[volt-nuts] Some questions to zeners (1N823-1N829)
Andreas_-_Jahn at t-online.de
Mon Jan 28 17:47:56 EST 2013
Hello Warren and Volt Nuts:
for the first: from the experiences of Warren my project seems to be
Im working now since 2008 on my "project".
Eliminating step by step the drawbacks of stability.
And learning a lot of real and not ideal parts.
I changed from SMD references with large hysteresis and bad stability to
plastic DIP devices being about a factor 3 better than SMD.
Finally finding out that some buried zener devices have relative low
But air humidity was a large issue preventing stability below 10ppm over a
So finally I try to use devices in hermetically tight cases which
eliminates humidity if carefully decoupled from PCB stress.
So what is feasible with selected parts and a 3rd order temperature
compensation is shown in the attached picture. (ADC13_TC)
A AD586LJ device as reference within ADC#13 is measuring a heated LM399
reference via a 2:1 capacitive divider.
X-Axis is temperature normalized to 25 degrees celsius -10/+15 degrees
measured directly at the AD586 reference.
Y-Axis on the left is LM399 measurement value in mV (divided by 2).
The red line is the measurement value of the ADC. The blue line the
resulting correction with a 3rd order polynominal.
Y-Axis on the right side is together with the green line the resulting
deviation in uV after calculating out the tempco of the reference.
Deviation is about +/-2 uV referenced to 3.4V which gives below +/-1ppm
resulting tempco after correction.
Unfortunately the slope of the uncompensated TC is relative large (about
1.1ppm). Together with my temperature resolution of about
0.1K/step this will give a relative large temperature step noise of up to
0.6uV/step in the 5V-Range of the ADC.
But anyway ADC #13 was the first ADC which I can use for ageing
After a run in phase of nearly 1 year the ageing of ADC #13 stabilized.
Currently I compare ADC13 nearly every day with 3 heated references (1 LM399
= LM_2 and 2 LTZ1000A = LTZ_1/2).
The last half year the ageing is about 0.5 to 1.5 ppm for 6 months compared
to the heated references.
See picture ADC13_longterm:
X-Axis is day
Y-Axis left is drift in ppm with red = LM399#2, green = LTZ1000A #1, blue =
Y-axis right is temperature in degree celsius of the temperature sensor near
By the way: up to now I could not measure any effect which is related to
Ok my temperature step noise is still too high. And probably I am using the
wrong connectors in my tests:
cheap D-Sub connectors where a metal shield is equalizing the temperature of
2 relative close neighboured contacts.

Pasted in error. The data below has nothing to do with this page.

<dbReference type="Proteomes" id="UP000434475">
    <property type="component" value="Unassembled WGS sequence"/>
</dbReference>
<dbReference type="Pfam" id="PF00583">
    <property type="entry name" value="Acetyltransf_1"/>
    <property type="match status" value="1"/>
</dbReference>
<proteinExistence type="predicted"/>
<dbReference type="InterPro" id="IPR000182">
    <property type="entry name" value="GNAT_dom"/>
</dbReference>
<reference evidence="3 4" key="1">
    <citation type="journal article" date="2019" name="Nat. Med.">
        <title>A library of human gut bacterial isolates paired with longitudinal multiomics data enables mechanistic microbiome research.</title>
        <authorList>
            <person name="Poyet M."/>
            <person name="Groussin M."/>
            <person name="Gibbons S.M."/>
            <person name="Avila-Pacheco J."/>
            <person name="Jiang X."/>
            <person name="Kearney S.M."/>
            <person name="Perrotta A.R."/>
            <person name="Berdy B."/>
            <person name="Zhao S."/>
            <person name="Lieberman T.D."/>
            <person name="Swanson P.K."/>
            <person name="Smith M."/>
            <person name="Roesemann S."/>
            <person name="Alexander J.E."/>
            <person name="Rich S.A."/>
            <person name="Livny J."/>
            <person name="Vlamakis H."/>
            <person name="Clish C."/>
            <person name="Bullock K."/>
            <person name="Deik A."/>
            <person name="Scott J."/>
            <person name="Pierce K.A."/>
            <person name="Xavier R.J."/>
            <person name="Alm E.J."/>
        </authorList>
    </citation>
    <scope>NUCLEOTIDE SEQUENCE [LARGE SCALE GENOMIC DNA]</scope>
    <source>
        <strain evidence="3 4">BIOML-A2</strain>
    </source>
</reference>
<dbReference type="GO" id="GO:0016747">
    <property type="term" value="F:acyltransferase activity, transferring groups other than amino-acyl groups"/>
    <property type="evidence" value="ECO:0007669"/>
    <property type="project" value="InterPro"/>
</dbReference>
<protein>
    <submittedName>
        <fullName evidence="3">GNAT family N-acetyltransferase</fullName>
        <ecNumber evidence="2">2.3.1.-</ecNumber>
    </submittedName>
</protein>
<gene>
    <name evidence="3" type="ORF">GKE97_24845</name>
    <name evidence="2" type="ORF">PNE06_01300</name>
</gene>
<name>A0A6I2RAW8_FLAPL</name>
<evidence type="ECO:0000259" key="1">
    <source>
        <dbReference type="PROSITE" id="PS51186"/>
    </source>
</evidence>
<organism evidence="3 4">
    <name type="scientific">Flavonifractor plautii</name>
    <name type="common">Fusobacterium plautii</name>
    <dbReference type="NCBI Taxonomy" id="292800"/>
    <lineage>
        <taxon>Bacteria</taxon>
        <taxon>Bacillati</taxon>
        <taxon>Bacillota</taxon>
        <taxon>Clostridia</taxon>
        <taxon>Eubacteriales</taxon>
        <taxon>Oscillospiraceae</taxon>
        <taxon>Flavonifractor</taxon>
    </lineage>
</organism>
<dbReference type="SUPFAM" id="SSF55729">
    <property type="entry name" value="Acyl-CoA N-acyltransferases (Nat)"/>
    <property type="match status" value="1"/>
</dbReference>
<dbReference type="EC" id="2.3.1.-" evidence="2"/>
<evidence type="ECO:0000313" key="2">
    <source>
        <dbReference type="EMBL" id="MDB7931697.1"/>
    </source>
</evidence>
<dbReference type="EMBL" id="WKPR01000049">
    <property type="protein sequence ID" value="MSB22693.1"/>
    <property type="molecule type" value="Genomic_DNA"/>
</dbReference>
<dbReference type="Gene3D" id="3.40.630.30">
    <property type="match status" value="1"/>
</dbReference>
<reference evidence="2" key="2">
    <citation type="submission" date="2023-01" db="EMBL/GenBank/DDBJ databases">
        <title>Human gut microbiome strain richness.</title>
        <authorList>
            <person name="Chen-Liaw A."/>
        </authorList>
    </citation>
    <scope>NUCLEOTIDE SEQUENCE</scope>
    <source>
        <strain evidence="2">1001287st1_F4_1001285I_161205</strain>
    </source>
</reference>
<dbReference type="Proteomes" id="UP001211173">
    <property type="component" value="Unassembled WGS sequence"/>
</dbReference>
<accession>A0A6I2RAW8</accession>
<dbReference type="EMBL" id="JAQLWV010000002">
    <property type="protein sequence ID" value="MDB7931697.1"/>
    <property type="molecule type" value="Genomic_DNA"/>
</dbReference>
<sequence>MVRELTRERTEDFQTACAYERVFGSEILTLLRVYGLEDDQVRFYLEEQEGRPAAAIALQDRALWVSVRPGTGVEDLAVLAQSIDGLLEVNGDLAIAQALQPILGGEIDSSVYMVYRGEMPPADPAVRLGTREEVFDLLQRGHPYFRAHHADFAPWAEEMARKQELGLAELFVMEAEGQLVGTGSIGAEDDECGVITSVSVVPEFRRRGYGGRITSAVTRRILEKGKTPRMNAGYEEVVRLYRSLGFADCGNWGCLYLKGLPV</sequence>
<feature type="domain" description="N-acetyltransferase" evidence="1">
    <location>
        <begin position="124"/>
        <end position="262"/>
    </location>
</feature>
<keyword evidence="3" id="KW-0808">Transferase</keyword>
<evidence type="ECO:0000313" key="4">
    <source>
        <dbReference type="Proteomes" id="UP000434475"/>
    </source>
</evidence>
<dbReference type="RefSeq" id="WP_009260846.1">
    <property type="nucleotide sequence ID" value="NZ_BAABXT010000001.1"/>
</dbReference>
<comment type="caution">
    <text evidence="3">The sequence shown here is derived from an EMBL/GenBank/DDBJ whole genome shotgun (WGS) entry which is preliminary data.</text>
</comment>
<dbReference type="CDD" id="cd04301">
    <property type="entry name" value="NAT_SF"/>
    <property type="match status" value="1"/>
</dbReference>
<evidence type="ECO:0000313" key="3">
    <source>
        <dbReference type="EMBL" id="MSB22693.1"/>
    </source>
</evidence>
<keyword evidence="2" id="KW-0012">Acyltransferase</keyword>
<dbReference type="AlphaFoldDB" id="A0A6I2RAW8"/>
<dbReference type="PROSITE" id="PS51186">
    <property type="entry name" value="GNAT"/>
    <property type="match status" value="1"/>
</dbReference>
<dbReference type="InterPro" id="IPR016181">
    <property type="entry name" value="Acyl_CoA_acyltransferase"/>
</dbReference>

With best regards
----- Original Message -----
From: "WarrenS" <warrensjmail-one at yahoo.com>
To: <volt-nuts at febo.com>
Sent: Sunday, January 27, 2013 11:23 PM
Subject: [volt-nuts] Some questions to zeners (1N823-1N829)
> 1st my two cents worth concerning comments of others that are being more
> practical than nutty.
> "it is not easy to achieve these specs",
> Too True,
> If you do not already know this, then I'd suggest you back off and do some
> major readjustment of your requirements.
> Assuming you already know it is not easy and why, then
> IMHO, what you want to make is doable with the right compromises, some of
> which being
> A little extra power.
> a lot of extra time
> a lot of test selecting
> some extra circuits or S/W
> "your expectations are not realistic "
> True, if you think it can be done from a data sheet and a few of off the
> shelf parts in a production device.
> Not true, if you want to go totally nuts and have the time to do it.
> "The thermoelectric effects causing error would swamp the performance"
> Could be true for some. If you do not already know enough to keep these
> effects well under <<0.1PPM then should find another starter project.
> "To keep everything below the 1 ppm/deg C range you would have to put the
> entire circuit in controlled temperature"
> Too true, But for these requirements, fortunately you do not have to keep
> *Everything* under 1 ppm/deg C
> ALL you have to do is to keep the sum total of Everything under 1ppm. Big
> And that is very easy to do, by a fact of ten plus if desired.
> "long term drift and noise will be intrinsic to the devices, and
> unpredictable except in a statistical sense."
> Half true,
> Using the *right device*, and a lot of time, noise can be low enough to be
> mostly insignificant
> and long term drift will follow a predicable slope.
> It ain't easy and it's going to take a lot of time. If you think
> otherwise, you need a new project..
> "provide near zero tempco at one temperature only"
> Answer too limited to be useful
> zero TCing a circuit, can provide no voltage difference at any two
> temperatures, (to the limit of the repeatability)
> Depending how flat you need it between these two temperatures, is the only
> Best to plan on having a second order TC method as well.
> A total max total deviation of 1ppm and a 0.1 PPM /deg is not too hard to
> "One of the best voltage standard Datron 4910AV (4x LTZ1000) have only 1
> ppm/year drift"
> OK, so that shows there is at least one way to do it, so it is not
> Now just need to find the best way for you to do it.
> "Don't bother with TC zeners"
> Not a bad idea, but Unfortunately Not a lot of other choices considering
> your requirements.
> The other choice you have (that you should consider if time is a big
> is to get some three terminal Fluke voltage references.